With their apologies, Ronald Kibuule and Onesmus Twinamatsiko did what every abuser does. And like all other incidents where women have had to accept apologies because we want to believe that they represent some kind of sign that the person understands what abuse is and will do something about it, in our private spaces, we have kept the same optimism.
Nyanzi’s lawyers applied to the High Court to revise the decision of the lower court (magistrate’s court)- in this case Buganda Road Court. The High Court was to revise or basically to re-visit, to review what had happened in the lower court. They had two specific requests (or “prayers”, as they are called in court) regarding Nyanzi’s mental health check as this was not a criminal case and bail application.
The literary community in Uganda has joined others in calling on the Government of Uganda to drop charges against Makerere academic, Stella Nyanzi. The petition coordinated by Soo Many Stories publisher Nyana Kakoma and co-director of Center for African Cultural Excellence, Bwesigye bwa Mwesigire. The public statement, signed by several in the field, emphasises the…
When she asked for the child, the midwife told Musimenta that the baby was born dead. The body given to her three days later, was not her baby’s. So she went to court.
What is different this time? Ronald Kibuule, according to Hellen Obuku, invoked his office. He did not want to be searched because he is a Minister. The Stanbic CEO- who runs a bank that according to recent results, rose net profit by 56.9% to Shs107.29 billion- had time to apologise to him, likely because he is a Minister.
Kibuule also called the police. “But Kampala Metropolitan Police spokesman Emilian Kayima said Mr Kibuule called the police to “intervene in the case” at the bank. The Minister reportedly called the Mukono District police commander, Mr Alfred Ahimbisibwe, to arrest Obuku for criminal libel, a media-related offence. [Obuku is said to have “recollected herself and went back to her post and kept quiet.”]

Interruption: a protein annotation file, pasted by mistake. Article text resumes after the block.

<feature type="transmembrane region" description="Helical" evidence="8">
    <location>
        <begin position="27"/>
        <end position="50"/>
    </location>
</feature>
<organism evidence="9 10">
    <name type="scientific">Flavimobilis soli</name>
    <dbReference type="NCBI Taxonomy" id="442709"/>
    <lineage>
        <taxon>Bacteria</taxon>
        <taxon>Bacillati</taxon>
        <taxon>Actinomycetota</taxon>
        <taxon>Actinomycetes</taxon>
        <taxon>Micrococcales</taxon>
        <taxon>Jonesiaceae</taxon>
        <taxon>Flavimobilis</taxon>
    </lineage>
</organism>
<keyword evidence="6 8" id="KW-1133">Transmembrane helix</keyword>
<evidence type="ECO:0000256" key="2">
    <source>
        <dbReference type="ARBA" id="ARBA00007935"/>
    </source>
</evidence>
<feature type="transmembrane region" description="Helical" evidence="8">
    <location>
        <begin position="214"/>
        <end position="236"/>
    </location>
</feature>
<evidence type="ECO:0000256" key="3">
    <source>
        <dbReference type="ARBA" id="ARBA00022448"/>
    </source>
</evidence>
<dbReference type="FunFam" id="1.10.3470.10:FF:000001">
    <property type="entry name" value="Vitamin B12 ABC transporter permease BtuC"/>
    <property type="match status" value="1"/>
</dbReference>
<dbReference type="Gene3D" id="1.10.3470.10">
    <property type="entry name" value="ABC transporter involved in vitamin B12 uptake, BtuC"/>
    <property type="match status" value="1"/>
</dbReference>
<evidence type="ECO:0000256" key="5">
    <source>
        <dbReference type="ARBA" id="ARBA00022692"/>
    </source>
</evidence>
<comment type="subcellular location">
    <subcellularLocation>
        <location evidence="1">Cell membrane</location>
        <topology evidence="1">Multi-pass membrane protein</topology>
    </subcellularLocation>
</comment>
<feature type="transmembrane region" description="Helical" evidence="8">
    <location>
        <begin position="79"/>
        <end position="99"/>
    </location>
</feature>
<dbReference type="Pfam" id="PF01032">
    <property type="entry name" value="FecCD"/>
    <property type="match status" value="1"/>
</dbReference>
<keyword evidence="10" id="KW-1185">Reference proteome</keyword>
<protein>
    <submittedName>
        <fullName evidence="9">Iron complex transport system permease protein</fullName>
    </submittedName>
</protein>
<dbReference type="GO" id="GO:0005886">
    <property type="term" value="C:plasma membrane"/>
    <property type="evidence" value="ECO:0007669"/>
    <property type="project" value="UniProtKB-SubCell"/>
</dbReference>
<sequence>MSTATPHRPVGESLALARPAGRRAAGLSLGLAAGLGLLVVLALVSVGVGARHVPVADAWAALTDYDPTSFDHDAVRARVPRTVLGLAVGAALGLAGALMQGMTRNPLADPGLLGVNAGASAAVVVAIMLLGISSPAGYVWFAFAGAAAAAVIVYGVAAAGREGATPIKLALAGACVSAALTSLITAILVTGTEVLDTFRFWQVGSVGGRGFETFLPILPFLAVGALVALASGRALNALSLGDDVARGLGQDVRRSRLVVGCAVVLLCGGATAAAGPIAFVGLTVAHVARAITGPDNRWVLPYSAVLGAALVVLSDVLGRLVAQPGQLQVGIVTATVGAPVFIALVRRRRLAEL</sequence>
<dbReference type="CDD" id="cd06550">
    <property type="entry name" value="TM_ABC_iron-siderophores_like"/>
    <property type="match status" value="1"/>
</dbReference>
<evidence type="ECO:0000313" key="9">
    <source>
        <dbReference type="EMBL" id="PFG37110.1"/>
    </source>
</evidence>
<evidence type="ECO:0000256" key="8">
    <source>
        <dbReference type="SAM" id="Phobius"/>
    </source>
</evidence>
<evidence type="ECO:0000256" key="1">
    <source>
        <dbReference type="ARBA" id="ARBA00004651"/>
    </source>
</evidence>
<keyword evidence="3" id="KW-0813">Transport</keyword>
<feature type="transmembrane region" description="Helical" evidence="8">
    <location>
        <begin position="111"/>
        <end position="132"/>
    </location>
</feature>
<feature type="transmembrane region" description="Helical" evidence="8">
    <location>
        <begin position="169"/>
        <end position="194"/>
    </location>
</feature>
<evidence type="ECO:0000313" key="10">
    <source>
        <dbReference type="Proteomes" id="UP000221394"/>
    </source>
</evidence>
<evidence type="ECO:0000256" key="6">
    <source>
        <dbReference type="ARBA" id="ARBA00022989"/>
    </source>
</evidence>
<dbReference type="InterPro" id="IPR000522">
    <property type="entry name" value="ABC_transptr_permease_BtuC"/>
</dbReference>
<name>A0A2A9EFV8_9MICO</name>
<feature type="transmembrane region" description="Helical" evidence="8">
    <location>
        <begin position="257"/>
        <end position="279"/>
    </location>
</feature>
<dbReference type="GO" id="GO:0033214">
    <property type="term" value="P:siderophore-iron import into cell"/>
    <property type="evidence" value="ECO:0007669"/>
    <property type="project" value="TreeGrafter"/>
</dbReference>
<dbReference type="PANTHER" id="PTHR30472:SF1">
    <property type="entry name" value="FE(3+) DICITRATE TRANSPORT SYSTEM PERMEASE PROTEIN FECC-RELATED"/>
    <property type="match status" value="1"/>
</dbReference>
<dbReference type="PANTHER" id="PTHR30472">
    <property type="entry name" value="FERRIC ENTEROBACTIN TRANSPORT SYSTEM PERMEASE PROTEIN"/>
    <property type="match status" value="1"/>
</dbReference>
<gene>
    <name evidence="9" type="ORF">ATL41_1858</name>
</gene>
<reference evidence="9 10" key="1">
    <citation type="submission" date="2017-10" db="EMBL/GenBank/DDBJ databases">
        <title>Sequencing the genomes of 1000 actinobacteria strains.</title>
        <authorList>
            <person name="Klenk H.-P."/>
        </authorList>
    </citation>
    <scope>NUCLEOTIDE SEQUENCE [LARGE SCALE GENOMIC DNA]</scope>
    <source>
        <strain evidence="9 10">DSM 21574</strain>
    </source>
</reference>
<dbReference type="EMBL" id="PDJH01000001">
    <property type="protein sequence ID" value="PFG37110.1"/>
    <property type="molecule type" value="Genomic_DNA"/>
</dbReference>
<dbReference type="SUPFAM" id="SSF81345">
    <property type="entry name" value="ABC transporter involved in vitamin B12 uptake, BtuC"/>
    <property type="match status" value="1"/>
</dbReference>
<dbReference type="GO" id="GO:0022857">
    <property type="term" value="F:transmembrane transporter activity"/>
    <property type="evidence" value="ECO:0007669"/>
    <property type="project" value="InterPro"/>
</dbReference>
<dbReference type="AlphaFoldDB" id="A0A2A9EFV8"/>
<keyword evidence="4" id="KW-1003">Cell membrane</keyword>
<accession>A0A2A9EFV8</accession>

Feminist leadership is about changing how power works. It should not just be about appointment of women but also advancement for social justice for all. It is leadership for the women and girls in Karamoja who have to spend more time fetching water because the valley dams were not constructed. It is leadership for the less fortunate in the country- female, male, different able bodied, rural, urban, young, old- for whom mismanagement of the funds meant for poverty alleviation was the difference between making it in life and falling through the cracks. It is about taxpayer money used for one individual when thousands go hungry in the country.
President Museveni, who is currently campaigning for another term, has been the president of Uganda since 1986. One of the promises he has made on the campaign trail is that should he be re-elected, his government will provide free sanitary pads to girls in school. He made the pledge on the fourth day of his campaign trail, in Alebtong district. It is probably the first time in this country that a president has talked about women’s sanitary needs: and used it to ask for votes, too.
While Uganda has had special seats for women since 1989 National Resistance Council elections, the women legislators have mostly shared the space with their male counterparts. This was the first time that the House was occupied by just women for the very first National Women’s Parliament.
It was organised by the Uganda Women Parliamentarian Association (UWOPA) and the women used the platform to several issues: laws passed that directly affect women, land issues and cultural practices like polygamy.
But someone still needs to explain to me why Tuesday’s New Vision had a picture of Kagezi with her children. Aren’t some of these children witnesses!? I have enough crime TV to even ask, shouldn’t they be under state protection- in safe houses with armed guards- until it is determined that there is no threat to their lives as well?
We have Mexico to thank for the existence of a Ministry whose job (in part) is to prioritise women’s issues in the country. While there were always fora like the Uganda Council of Women and the Young Christian Women’s Association pre-Mexico, women’s issues could not be filed under “Community Development” after the very first global meeting on the status of women. This was in Mexico, 1975. And while the global conversation has now moved to “HeForShe” and men engagement, it is mostly celebrity men speaking on women’s issues. Not men being appointed as Ministers of Gender.